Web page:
Morris is on the board of another anti-immigration group, the Center for Immigration Studies [also founded by Tanton] and, along with Zuckerman, is on the Californians for Population Stabilization board. Lamm is on that group's advisory board.

Finally, the Carrying Capacity Network, another anti-immigration group, has David Pimentel on its board. Doug LaFollette and Frank Morris sit on its advisory board. So we're seeing something of an interlocking set of directors with all these anti-immigration groups.

IR: You also looked at the funding of some of these groups, didn't you?

COX: We did, and what we discovered simply blew us away. We found out that one of the primary players behind this movement is Richard Mellon Scaife, the right-wing Pittsburgh billionaire who financed a number of anti-Clinton activities [the so-called "Arkansas Project"] as well as a number of anti-immigration groups.

In fact, we've been able to document that the Scaife family foundations and other foundations on whose board Mr. Scaife sits have provided a combined total of $2,720,500 to organizations that are directly tied to the current SUSPS candidates: Lamm, Morris and Pimentel.

IR: What do you think lies down the road?

COX: I think there's a Plan A and a Plan B. If the SUSPS folks fail to take over the board of directors, then their Plan A is to initiate another ballot proposition next year that would reverse the Club's policy of neutrality, similar to the 1998 effort.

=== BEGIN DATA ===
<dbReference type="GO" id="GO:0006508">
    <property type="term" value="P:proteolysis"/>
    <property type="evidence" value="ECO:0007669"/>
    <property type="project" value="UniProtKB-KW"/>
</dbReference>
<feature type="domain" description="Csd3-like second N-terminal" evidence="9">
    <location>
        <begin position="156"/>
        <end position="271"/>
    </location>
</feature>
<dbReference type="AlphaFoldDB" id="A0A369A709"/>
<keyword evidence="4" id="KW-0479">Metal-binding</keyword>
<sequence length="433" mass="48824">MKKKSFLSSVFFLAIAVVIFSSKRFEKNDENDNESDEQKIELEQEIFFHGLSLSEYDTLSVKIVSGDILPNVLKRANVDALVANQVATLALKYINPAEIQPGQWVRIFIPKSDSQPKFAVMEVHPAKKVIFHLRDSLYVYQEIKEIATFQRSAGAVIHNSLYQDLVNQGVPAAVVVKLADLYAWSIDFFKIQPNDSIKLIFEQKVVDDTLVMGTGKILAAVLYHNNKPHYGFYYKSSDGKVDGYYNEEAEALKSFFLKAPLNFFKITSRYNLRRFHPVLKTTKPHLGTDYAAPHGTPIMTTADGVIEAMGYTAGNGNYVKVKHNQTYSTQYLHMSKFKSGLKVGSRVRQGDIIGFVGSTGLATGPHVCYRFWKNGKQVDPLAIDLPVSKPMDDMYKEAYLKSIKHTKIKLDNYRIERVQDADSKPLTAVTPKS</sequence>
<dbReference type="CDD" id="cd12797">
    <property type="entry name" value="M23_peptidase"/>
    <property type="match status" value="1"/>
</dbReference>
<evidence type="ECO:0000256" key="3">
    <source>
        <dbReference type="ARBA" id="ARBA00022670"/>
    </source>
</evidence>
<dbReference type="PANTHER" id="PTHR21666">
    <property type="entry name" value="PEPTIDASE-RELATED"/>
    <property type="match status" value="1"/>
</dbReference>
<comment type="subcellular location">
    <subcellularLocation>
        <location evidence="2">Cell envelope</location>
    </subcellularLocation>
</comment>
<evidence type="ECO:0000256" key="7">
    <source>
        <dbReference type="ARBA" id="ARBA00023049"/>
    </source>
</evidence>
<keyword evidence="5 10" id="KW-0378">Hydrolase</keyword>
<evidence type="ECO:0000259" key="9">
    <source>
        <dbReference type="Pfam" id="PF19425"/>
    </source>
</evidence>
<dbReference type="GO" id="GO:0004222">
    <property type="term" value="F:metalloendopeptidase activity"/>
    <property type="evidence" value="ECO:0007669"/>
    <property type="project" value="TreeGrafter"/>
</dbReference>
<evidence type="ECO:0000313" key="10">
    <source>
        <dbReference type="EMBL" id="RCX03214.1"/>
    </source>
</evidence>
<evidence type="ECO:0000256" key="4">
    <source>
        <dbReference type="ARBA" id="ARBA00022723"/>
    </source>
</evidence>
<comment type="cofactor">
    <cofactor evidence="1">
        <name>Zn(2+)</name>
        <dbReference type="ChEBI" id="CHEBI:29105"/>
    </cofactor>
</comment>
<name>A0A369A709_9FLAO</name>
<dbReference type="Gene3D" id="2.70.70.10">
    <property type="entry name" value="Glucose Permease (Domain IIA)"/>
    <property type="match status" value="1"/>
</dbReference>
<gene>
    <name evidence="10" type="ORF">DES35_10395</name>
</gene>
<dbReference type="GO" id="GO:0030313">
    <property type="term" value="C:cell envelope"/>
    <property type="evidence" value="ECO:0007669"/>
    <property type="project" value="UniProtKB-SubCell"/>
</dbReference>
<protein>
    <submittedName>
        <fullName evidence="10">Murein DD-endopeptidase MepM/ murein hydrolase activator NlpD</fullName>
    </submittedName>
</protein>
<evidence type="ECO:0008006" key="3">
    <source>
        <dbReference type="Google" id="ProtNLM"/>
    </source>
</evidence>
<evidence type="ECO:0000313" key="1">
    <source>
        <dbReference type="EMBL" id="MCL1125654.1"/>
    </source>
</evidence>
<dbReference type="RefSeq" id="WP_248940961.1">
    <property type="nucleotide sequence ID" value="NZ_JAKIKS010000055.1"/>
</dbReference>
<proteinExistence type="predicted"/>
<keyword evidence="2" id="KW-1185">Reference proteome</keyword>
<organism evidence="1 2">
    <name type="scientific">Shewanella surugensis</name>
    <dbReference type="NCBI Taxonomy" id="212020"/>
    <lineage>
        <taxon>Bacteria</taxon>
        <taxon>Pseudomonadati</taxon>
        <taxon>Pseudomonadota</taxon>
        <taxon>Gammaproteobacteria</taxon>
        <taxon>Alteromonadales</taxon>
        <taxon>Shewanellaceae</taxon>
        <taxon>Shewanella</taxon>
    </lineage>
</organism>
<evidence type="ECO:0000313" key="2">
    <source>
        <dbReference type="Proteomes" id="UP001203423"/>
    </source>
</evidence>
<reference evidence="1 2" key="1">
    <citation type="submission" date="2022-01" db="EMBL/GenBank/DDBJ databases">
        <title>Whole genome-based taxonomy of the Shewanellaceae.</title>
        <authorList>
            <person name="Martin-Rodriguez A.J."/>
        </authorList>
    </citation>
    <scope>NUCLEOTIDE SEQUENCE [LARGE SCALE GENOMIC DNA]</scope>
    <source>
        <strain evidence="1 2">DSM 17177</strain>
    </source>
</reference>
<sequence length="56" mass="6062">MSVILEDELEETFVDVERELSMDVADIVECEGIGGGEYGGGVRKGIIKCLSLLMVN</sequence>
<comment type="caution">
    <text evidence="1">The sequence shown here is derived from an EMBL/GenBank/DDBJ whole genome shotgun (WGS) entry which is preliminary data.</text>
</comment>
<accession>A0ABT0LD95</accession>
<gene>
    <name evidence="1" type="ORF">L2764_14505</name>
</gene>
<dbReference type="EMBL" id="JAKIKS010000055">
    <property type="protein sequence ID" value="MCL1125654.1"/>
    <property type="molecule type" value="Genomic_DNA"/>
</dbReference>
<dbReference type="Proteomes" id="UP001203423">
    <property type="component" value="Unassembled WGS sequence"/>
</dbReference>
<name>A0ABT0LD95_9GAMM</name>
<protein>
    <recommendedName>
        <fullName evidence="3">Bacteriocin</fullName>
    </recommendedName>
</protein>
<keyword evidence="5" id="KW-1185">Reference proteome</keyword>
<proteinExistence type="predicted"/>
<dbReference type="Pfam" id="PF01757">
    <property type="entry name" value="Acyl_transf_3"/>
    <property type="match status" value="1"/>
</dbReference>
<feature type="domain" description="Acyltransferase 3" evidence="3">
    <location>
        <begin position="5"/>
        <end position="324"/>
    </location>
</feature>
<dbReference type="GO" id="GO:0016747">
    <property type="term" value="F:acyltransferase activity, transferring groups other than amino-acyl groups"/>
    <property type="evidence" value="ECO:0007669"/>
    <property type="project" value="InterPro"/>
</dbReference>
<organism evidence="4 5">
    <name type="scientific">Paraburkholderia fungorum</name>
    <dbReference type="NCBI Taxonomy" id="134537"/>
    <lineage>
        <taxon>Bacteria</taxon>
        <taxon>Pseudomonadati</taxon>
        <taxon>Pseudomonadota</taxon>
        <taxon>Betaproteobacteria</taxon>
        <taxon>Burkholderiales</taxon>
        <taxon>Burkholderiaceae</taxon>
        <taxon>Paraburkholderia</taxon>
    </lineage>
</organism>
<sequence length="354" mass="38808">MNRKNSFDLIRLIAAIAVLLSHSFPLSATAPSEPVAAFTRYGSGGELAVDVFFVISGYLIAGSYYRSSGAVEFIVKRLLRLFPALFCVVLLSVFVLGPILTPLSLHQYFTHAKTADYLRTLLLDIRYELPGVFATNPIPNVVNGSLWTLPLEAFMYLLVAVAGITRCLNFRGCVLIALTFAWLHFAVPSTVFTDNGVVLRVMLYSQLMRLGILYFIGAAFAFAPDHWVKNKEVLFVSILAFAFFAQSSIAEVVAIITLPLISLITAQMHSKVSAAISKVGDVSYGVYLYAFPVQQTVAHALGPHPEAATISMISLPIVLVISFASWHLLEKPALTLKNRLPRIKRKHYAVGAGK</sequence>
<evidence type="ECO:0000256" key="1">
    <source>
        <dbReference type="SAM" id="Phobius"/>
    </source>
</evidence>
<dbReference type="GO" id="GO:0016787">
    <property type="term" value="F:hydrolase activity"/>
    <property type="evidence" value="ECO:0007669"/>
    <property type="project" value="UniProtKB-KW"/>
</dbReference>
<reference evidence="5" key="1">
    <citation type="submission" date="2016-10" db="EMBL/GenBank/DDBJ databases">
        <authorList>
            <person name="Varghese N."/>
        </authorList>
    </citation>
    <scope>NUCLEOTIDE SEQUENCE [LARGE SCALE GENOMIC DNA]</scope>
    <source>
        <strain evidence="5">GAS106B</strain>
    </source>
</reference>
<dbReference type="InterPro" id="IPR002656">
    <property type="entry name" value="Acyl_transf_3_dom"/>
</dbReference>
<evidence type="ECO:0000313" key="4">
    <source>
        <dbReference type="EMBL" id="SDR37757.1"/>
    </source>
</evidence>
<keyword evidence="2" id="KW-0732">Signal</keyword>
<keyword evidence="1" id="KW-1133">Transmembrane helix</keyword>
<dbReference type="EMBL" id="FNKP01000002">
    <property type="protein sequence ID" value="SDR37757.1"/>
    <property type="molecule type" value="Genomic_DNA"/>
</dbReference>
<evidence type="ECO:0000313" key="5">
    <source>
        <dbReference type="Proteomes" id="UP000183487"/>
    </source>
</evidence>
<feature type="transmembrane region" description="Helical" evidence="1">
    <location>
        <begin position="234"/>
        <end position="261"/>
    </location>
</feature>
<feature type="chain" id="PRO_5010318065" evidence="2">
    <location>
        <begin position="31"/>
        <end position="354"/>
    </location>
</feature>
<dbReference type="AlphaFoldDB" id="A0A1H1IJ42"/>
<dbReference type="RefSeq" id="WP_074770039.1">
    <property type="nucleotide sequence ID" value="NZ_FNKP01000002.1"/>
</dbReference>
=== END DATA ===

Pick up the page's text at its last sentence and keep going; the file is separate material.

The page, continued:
IR: What ultimately is at stake here?

COX: I think the very identity and character of the Sierra Club is at stake if these outside forces succeed in taking it over. We will lose the historical values that have made the Club what it is — a grassroots-driven organization whose members care deeply about the protection of the wild places of the Earth, human health and the quality of the environment overall.

Just recently, I was deeply distressed to discover that a Sierra Club member and SUSPS advocate had posted something on what I consider a racist Web site, The article was an explicit and detailed set of instructions for how to join the Sierra Club and for whom to vote — a call for the readers of this Web site to sign up and vote for these candidates because of their position on immigration.

I noticed the other articles posted on the site, too. One, called "Routing the Race Deniers," talked about the differences in racial groups based on skull measurements and compared the skulls of Northern European whites and Africans — just disgusting stuff. These are very alarming groups.

A victory by the anti-immigration forces would damage the credibility of the Club. We would be less trusted on mainstream environmental issues, and those who have supported the Club with their donations would feel betrayed.

I expect that a number of senior staff would probably resign. But I think you would probably also see a rebellion of Sierra Club local leaders throughout the country.

If we lose this election, by the next election a sleeping giant will have been awakened.